It looks like you're using an Ad Blocker.
Please white-list or disable AboveTopSecret.com in your ad-blocking tool.
Some features of ATS will be disabled while you continue to use an ad-blocker.
A new WorldPublicOpinion.org poll of 20 nations around the world finds that none of the national leaders on the world stage inspire wide confidence. While US President George W. Bush is one of the least trusted leaders, no other leader--including China's Hu Jintao and Russia's Vladimir Putin--has gained a broad international base of support.
Only UN Secretary General Ban Ki-moon received largely positive ratings in a worldwide poll that asked respondents whether they trusted international leaders "to do the right thing regarding world affairs."
WorldPublicOpinion.org conducted the poll of 19,751 respondents in nations that comprise 60 percent of the world's population. This includes most of the largest nations--China, India, the United States, Indonesia, Nigeria, and Russia--as well as Mexico, Argentina, Britain, France, Spain, Azerbaijan, Ukraine, Egypt, Jordan, Iran, Turkey, the Palestinian territories, South Korea and Thailand. Fielding was conducted between January 10 and May 6. The margins of error range from +/-2 to 4 percent.
WorldPublicOpinion.org, a collaborative research project involving research centers from around the world, is managed by the Program on International Policy Attitudes (PIPA) at the University of Maryland.
Sixteen of the 20 publics surveyed say they lack confidence in US President George W. Bush. Only Pakistan's Pervez Musharraf is rated negatively in more nations. Just two countries (Nigeria and India) give Bush positive ratings while a third (Thailand) is divided. Bush also got the highest average percentage of negative ratings (67%).
Although China is a rising world power, most publics do not express confidence in Chinese President Hu Jintao. Thirteen publics give Hu predominantly negative ratings while only five (Nigeria, South Korea, Iran, Azerbaijan and Ukraine) tend to be positive. India is divided. On average 44 percent of those surveyed around the world show little or no confidence in the Chinese leader; only 28 percent express some or a lot of confidence. (In all cases the leader's own public is excluded from the count of countries and the average rating.)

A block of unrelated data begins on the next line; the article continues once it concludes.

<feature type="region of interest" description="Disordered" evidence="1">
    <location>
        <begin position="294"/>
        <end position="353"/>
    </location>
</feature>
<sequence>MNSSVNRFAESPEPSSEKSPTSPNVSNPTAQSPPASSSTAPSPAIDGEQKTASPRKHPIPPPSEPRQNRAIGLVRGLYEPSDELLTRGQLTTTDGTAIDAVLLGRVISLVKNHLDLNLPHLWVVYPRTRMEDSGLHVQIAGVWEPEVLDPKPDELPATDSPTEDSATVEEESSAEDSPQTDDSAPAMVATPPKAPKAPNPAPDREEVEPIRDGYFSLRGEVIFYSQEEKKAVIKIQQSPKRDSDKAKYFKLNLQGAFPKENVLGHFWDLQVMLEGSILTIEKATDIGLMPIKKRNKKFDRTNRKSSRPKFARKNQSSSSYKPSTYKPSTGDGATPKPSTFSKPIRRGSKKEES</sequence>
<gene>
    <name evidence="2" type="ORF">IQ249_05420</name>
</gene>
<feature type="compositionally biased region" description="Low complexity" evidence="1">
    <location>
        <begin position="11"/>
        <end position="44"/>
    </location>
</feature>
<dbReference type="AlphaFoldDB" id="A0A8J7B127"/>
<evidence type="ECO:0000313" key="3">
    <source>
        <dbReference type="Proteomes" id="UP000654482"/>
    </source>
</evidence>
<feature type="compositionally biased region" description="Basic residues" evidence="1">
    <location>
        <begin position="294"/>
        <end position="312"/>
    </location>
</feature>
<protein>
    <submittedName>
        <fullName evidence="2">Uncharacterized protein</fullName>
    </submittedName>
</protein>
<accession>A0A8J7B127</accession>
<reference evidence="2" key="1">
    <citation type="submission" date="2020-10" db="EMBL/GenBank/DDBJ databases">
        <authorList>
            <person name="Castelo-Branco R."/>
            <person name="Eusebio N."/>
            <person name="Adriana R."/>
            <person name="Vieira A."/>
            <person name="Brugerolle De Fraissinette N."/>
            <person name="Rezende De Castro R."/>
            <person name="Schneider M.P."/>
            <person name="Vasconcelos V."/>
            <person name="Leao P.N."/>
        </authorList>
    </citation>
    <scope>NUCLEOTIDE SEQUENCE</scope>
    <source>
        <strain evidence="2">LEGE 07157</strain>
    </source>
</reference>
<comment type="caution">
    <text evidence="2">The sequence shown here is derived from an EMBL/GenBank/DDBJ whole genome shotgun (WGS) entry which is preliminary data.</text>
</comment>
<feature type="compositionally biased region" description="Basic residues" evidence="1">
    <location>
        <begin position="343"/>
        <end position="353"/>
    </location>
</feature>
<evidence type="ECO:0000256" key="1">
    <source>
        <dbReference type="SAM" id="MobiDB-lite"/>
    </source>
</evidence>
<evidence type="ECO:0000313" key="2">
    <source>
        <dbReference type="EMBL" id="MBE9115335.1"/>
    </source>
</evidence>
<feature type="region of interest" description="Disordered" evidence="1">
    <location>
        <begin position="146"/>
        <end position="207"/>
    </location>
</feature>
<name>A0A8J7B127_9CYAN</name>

Vladimir Putin remains popular inside Russia as he makes the transition from president to prime minister but he has not emerged as an attractive world leader. Eleven publics have a negative view of Putin while just five are positive and three are divided. On average 32 percent express confidence in Putin--one of the highest positive ratings--but a larger 48 percent do not. No region has predominantly positive views on Putin's global leadership.
The only world leader to elicit largely positive views is UN Secretary General Ban Ki-moon. In nine nations a plurality or majority say they have some or a lot of confidence in him to do the right thing. In eight nations a plurality or majority say they have little or no confidence. Three nations are divided.
British Prime Minister Gordon Brown, though relatively new to the world stage, gets positive ratings in six nations, more than any other chief of state. Nonetheless, even more publics (11) say they do not trust the British leader. Two (France and Thailand) are divided.
Pakistani President Pervez Musharraf has the poorest ratings around the world. Only in China do positive views (37%) outweigh negative ones (30%). Nigeria is divided and the other 18 nations lean negative.
In the Middle East publics are generally the most negative: Egyptians, Jordanians, Iranians and the Palestinians express little or no confidence in nearly all of the leaders rated.
Although France gets positive ratings in other international polls, President Nicolas Sarkozy does not. Fifteen out of 19 nations rate his international leadership unfavorably. On average, 25 percent of those surveyed express confidence in Sarkozy to do right thing while 48 percent express little or no confidence.
Iranian President Mahmoud Ahmadinejad gets negative ratings in 13 nations, the most after Bush and Musharraf. Only three nations are slightly positive while one is divided. On average across the 17 nations (excluding Iranians) asked about Ahmadinejad, only 22 percent say they have some or a lot of confidence, while 52 percent say they have little or no confidence.
Although confidence in Ahmadinejad is up slightly from polling conducted by Pew in 2007, he is still far from being a viewed as a credible leader, even in the Muslim world. Majorities in all four Arab nations surveyed (Egypt, Jordan and the Palestinian territories) say they lack confidence in Ahmadinejad. So does a majority in Turkey, including 54 percent who say they have "no confidence at all." Only in Indonesia does a bare plurality view Ahmadinejad favorably as an international leader.